Up first, here’s what some sites still quote, when Dhoni’s statistical output on that huge occasion- nonetheless unquestionably thrilling and pivotal- was less than Gambhir’s:
Surely, we have our favorites. To this day, MS Dhoni’s decisive hit took India over the line, but wasn’t it Gambir’s effort too that took India mighty close to that line, in the first place?
The jersey drenched in sweat, the colossal effort of bringing a side that was losing the plot back on track before unleashing in typically aggressive strokes, laced with timing; weren’t those just as important too?
Here’s what the famous left-hander, often mocked for his patience had to say about the golden moment for Indian Cricket, one winning which, saw an entire team’s contribution not just MS Dhoni or for that matter, his alone:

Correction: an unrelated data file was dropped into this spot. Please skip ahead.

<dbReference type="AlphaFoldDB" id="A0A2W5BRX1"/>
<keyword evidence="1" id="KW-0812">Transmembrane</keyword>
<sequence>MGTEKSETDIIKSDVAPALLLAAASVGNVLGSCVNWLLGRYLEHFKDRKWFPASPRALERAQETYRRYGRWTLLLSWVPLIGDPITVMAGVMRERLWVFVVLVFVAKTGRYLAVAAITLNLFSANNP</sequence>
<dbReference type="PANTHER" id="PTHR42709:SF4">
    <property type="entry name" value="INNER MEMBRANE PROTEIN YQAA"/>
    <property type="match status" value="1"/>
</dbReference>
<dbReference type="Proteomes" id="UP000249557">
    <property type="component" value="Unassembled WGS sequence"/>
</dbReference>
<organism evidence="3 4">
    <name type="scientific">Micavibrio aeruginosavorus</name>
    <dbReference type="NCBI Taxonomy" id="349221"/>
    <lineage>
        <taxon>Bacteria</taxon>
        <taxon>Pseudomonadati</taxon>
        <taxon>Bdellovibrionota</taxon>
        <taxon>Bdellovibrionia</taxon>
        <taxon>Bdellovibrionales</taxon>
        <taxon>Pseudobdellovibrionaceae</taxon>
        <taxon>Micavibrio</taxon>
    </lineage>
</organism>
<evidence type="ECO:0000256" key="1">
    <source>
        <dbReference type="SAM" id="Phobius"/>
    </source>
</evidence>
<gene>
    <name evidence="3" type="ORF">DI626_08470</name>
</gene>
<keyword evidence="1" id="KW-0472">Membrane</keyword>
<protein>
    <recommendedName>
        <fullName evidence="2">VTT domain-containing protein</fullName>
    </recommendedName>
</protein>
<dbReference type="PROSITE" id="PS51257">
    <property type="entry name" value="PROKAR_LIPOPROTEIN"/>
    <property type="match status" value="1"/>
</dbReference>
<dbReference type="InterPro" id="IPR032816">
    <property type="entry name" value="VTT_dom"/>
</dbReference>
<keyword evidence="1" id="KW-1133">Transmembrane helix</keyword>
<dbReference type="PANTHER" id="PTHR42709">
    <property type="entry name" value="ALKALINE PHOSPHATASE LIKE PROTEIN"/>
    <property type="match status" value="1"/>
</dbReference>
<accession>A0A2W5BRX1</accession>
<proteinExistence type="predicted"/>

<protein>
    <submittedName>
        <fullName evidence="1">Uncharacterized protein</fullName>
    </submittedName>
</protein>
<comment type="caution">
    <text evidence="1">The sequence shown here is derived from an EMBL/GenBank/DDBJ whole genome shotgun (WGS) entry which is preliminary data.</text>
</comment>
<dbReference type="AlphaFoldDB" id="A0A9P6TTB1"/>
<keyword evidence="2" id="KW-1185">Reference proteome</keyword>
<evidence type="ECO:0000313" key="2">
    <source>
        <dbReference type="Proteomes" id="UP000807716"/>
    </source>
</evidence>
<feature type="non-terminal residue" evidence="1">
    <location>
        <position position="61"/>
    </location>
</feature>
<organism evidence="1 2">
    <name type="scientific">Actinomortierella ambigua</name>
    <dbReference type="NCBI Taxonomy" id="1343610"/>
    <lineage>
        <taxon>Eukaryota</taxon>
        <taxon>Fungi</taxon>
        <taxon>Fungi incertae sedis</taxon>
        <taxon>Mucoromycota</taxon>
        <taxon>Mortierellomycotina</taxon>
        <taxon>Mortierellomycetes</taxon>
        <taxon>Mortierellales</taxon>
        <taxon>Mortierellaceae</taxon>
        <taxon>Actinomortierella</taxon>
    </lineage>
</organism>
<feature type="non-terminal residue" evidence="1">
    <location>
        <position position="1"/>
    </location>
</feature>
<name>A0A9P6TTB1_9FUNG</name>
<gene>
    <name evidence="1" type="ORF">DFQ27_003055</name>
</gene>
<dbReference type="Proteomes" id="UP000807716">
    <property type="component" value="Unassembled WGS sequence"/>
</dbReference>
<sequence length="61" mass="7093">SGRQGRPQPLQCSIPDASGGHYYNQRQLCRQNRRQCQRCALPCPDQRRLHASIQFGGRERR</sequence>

Now, there are no more than 3 simple ways in which the aforementioned statement- actually a matter of fact- could be interpreted:
1) Gautam Gambhir is jealous because his effort didn’t get enough attention and Dhoni’s master strike did, as seen to this day
2) Dhoni’s inning was simply more beautiful and full of exhilaration, an entertainment value that weighed more than Gambhir’s effort of solidity and calmness
3) It doesn’t really matter India won in the end
That being said, depending on who we are, our choices could be different and our beliefs highly individualistic, as they should be.
But if you are the won that believes in the 3rd option, then won’t you think that implicit to India winning the tournament were several examples of great efforts whose collective impact reflected in India lifting the trophy?